Cultural Percussionist

Esther Phillips Day

Esther Phillips (born Esther Mae Jones; December 23, 1935 – August 7, 1984) was an American singer, best known for her R&B vocals. She was a versatile singer and also performed pop, country, jazz, blues and soul music.

She was born Esther Mae Jones in Galveston, Texas. Her parents divorced when she was an adolescent, and she divided her time between her father, in Houston, and her mother, in the Wattssection of Los Angeles. She was brought up singing in church and was reluctant to enter a talent contest at a local blues club, but her sister insisted. A mature singer at the age of 14, she won the amateur talent contest in 1949 at the Barrelhouse Club, owned by Johnny Otis.

Her first hit record was “Double Crossing Blues“, with the Johnny Otis Quintette and the Robins (a vocal group), released in 1950 by Savoy Records, which reached number 1 on the Billboard R&B chart. She made several hit records for Savoy with the Johnny Otis Orchestra, including “Mistrusting Blues” (a duet with Mel Walker) and “Cupid’s Boogie”, both of which also went to number 1 that year. Four more of her records made the Top 10 in the same year: “Misery” (number 9), “Deceivin’ Blues” (number 4), “Wedding Boogie” (number 6), and “Far Away Blues (Xmas Blues)” (number 6). Few female artists performing in any genre had such success in their debut year.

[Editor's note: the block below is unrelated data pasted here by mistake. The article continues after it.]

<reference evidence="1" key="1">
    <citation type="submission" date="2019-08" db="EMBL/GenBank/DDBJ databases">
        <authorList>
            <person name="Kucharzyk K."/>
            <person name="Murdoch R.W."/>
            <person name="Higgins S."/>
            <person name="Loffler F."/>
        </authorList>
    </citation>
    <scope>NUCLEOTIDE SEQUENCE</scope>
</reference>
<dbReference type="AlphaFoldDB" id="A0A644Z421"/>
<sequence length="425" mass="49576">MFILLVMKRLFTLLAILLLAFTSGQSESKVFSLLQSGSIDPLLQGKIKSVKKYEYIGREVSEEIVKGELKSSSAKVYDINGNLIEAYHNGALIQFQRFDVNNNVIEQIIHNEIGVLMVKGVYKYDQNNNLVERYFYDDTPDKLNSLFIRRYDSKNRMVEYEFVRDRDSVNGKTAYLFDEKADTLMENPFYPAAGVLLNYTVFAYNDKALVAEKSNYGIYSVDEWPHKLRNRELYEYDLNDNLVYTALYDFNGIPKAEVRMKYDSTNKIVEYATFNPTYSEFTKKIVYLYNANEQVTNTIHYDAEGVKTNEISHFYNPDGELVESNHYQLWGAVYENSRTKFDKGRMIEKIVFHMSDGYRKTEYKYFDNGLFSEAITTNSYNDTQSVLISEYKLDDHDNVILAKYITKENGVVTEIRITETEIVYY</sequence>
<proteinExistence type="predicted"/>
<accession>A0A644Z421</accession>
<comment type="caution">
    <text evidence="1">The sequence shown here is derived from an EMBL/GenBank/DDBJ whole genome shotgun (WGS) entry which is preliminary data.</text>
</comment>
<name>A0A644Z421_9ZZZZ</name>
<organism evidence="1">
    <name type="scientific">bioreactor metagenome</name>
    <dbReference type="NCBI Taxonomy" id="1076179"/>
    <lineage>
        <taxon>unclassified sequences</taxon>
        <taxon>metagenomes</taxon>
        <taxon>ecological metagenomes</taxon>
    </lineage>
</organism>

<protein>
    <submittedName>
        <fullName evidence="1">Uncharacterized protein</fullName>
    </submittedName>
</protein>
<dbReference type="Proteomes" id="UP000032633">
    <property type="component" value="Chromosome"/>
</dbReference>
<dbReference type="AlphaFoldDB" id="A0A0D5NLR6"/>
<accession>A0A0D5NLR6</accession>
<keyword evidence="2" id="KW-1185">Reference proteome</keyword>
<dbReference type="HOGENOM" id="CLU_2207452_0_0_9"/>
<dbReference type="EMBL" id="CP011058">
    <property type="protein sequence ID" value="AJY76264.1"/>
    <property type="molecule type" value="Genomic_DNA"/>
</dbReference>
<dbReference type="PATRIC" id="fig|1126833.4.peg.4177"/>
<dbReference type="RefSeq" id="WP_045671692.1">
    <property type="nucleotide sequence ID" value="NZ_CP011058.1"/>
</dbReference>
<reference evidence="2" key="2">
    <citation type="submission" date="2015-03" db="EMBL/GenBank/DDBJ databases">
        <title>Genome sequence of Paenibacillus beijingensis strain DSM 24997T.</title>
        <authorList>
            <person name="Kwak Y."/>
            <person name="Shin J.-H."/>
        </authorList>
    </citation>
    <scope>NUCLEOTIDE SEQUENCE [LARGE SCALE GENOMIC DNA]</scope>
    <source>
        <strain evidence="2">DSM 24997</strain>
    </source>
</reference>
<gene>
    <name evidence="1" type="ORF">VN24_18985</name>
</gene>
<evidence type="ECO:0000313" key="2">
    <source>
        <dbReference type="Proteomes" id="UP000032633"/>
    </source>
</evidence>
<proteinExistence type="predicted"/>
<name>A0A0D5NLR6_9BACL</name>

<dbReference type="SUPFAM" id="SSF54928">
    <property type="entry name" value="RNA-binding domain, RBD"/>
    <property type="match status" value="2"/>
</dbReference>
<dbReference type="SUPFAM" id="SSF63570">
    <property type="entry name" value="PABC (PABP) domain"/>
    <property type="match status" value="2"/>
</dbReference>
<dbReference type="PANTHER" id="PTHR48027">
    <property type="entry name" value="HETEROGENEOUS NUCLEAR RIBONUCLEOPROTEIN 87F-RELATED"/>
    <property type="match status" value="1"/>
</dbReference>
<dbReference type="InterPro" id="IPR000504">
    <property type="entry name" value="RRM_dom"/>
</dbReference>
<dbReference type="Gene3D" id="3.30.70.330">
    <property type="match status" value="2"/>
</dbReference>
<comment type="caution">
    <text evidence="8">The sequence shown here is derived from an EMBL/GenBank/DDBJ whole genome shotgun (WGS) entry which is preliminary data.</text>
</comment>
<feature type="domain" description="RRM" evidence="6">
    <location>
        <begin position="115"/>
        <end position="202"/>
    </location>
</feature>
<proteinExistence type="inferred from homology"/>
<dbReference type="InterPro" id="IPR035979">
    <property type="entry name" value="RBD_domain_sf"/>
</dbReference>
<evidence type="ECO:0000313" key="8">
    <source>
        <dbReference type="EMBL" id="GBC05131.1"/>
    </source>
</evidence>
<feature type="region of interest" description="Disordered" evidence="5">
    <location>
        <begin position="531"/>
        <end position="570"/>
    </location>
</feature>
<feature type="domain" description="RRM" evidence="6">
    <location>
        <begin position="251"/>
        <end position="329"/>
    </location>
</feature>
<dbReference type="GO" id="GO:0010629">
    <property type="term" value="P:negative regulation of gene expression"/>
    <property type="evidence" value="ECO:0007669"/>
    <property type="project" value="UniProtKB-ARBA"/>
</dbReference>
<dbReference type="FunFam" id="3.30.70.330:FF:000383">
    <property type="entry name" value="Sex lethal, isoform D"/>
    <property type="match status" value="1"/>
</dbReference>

Phillips left Otis and the Savoy label at the end of 1950 and signed with Federal Records. But just as quickly as the hits had started, they stopped. She recorded more than thirty sides for Federal, but only one, “Ring-a-Ding-Doo”, made the charts, reaching number 8 in 1952. Not working with Otis was part of her problem; the other part was her deepening dependence on heroin, to which she was addicted by the middle of the decade. Being in the same room when Johnny Ace shot himself (accidentally) on Christmas Day, 1954, while in-between shows in Houston, presumably did not help matters.

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